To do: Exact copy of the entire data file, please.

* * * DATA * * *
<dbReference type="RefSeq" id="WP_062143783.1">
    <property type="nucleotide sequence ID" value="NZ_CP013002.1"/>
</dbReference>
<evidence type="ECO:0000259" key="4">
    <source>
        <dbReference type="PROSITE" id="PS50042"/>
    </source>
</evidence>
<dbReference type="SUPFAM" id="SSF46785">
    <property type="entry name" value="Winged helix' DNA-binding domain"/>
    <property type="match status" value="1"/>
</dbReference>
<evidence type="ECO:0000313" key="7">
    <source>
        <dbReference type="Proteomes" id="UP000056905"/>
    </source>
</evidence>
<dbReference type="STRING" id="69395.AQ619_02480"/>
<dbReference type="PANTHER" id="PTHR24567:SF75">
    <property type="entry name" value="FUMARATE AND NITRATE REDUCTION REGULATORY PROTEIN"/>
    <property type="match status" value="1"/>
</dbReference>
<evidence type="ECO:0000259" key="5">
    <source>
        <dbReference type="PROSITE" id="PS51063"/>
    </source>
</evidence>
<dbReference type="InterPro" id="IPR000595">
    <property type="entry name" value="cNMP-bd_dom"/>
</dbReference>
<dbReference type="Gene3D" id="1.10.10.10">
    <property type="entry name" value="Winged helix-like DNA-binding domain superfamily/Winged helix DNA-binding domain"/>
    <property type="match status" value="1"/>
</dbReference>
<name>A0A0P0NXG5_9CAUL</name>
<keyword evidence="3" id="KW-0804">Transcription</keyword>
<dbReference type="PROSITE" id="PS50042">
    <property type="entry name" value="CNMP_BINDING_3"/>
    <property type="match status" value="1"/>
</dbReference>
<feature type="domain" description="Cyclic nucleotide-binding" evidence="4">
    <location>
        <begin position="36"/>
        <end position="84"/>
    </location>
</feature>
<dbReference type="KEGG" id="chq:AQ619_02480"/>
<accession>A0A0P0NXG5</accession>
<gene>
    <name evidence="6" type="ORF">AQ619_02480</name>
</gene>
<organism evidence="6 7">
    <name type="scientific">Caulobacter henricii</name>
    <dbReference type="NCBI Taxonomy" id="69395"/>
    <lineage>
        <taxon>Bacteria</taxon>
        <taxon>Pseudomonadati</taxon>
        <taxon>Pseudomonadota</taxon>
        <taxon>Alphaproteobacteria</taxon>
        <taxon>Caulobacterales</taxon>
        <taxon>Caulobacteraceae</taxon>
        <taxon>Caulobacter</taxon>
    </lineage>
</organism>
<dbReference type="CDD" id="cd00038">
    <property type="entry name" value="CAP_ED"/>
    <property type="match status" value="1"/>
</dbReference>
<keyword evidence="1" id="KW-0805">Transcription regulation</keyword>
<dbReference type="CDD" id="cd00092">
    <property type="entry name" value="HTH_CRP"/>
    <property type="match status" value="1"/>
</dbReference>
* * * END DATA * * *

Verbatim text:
<dbReference type="RefSeq" id="WP_062143783.1">
    <property type="nucleotide sequence ID" value="NZ_CP013002.1"/>
</dbReference>
<evidence type="ECO:0000259" key="4">
    <source>
        <dbReference type="PROSITE" id="PS50042"/>
    </source>
</evidence>
<dbReference type="SUPFAM" id="SSF46785">
    <property type="entry name" value="Winged helix' DNA-binding domain"/>
    <property type="match status" value="1"/>
</dbReference>
<evidence type="ECO:0000313" key="7">
    <source>
        <dbReference type="Proteomes" id="UP000056905"/>
    </source>
</evidence>
<dbReference type="STRING" id="69395.AQ619_02480"/>
<dbReference type="PANTHER" id="PTHR24567:SF75">
    <property type="entry name" value="FUMARATE AND NITRATE REDUCTION REGULATORY PROTEIN"/>
    <property type="match status" value="1"/>
</dbReference>
<evidence type="ECO:0000259" key="5">
    <source>
        <dbReference type="PROSITE" id="PS51063"/>
    </source>
</evidence>
<dbReference type="InterPro" id="IPR000595">
    <property type="entry name" value="cNMP-bd_dom"/>
</dbReference>
<dbReference type="Gene3D" id="1.10.10.10">
    <property type="entry name" value="Winged helix-like DNA-binding domain superfamily/Winged helix DNA-binding domain"/>
    <property type="match status" value="1"/>
</dbReference>
<name>A0A0P0NXG5_9CAUL</name>
<keyword evidence="3" id="KW-0804">Transcription</keyword>
<dbReference type="PROSITE" id="PS50042">
    <property type="entry name" value="CNMP_BINDING_3"/>
    <property type="match status" value="1"/>
</dbReference>
<feature type="domain" description="Cyclic nucleotide-binding" evidence="4">
    <location>
        <begin position="36"/>
        <end position="84"/>
    </location>
</feature>
<dbReference type="KEGG" id="chq:AQ619_02480"/>
<accession>A0A0P0NXG5</accession>
<gene>
    <name evidence="6" type="ORF">AQ619_02480</name>
</gene>
<organism evidence="6 7">
    <name type="scientific">Caulobacter henricii</name>
    <dbReference type="NCBI Taxonomy" id="69395"/>
    <lineage>
        <taxon>Bacteria</taxon>
        <taxon>Pseudomonadati</taxon>
        <taxon>Pseudomonadota</taxon>
        <taxon>Alphaproteobacteria</taxon>
        <taxon>Caulobacterales</taxon>
        <taxon>Caulobacteraceae</taxon>
        <taxon>Caulobacter</taxon>
    </lineage>
</organism>
<dbReference type="CDD" id="cd00038">
    <property type="entry name" value="CAP_ED"/>
    <property type="match status" value="1"/>
</dbReference>
<keyword evidence="1" id="KW-0805">Transcription regulation</keyword>
<dbReference type="CDD" id="cd00092">
    <property type="entry name" value="HTH_CRP"/>
    <property type="match status" value="1"/>
</dbReference>